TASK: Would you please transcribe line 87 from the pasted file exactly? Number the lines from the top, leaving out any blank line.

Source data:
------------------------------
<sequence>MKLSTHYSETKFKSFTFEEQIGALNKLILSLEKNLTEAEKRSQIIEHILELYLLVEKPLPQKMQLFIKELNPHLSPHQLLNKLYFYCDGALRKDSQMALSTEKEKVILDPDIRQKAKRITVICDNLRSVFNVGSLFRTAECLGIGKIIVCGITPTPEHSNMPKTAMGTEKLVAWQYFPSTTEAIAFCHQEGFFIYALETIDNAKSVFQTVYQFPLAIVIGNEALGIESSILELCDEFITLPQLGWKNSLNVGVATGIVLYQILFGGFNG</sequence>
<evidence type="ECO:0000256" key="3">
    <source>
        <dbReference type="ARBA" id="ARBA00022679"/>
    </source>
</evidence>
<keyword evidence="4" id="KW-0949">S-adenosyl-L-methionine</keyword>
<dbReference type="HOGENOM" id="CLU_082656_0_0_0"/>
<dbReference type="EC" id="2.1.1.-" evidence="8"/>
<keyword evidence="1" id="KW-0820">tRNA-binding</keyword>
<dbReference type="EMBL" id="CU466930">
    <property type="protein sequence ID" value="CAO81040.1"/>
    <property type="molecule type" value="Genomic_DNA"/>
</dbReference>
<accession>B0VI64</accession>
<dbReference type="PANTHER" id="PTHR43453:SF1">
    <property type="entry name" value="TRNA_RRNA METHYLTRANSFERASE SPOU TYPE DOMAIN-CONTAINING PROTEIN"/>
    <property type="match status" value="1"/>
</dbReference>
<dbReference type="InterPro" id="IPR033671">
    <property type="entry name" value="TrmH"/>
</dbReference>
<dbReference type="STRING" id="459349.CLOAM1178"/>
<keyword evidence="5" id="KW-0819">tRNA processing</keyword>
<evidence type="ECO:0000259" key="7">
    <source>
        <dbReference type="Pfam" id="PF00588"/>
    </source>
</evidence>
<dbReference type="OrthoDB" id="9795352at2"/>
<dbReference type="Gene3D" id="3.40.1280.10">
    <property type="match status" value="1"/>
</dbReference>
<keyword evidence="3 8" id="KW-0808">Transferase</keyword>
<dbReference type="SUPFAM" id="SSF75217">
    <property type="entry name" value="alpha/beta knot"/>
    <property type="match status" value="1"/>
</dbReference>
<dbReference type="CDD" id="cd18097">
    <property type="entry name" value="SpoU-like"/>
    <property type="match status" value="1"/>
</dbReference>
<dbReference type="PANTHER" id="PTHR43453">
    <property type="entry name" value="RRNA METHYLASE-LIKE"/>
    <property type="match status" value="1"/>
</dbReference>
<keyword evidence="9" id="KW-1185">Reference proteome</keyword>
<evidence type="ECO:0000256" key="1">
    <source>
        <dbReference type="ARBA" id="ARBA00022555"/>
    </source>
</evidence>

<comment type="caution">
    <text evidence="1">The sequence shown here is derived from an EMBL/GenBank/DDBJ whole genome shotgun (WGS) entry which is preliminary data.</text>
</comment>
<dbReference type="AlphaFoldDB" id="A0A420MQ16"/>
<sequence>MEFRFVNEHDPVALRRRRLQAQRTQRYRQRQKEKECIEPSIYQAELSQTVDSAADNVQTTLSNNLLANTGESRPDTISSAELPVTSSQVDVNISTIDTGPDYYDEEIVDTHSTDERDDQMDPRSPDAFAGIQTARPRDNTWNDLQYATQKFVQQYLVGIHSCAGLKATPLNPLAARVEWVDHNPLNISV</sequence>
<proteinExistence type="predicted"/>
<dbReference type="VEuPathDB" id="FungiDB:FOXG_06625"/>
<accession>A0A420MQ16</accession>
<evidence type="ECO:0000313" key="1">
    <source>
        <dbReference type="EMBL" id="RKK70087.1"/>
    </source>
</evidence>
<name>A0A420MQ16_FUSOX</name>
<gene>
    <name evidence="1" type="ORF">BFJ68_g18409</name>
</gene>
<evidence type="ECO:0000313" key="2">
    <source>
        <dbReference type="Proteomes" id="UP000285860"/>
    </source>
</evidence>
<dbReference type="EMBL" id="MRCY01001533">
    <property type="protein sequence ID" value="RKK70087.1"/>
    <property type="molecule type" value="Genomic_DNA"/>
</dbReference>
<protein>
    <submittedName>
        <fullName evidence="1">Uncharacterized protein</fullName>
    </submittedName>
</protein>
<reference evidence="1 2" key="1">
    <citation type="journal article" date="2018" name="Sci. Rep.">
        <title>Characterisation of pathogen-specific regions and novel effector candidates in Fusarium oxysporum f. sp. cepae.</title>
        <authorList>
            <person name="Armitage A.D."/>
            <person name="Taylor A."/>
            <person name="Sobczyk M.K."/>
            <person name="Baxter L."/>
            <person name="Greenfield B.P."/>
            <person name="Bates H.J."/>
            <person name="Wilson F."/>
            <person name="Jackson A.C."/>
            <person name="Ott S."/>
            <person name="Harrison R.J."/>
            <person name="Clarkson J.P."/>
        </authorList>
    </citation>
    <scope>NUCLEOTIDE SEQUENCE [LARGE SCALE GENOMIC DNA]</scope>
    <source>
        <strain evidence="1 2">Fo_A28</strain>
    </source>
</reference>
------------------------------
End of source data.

        <authorList>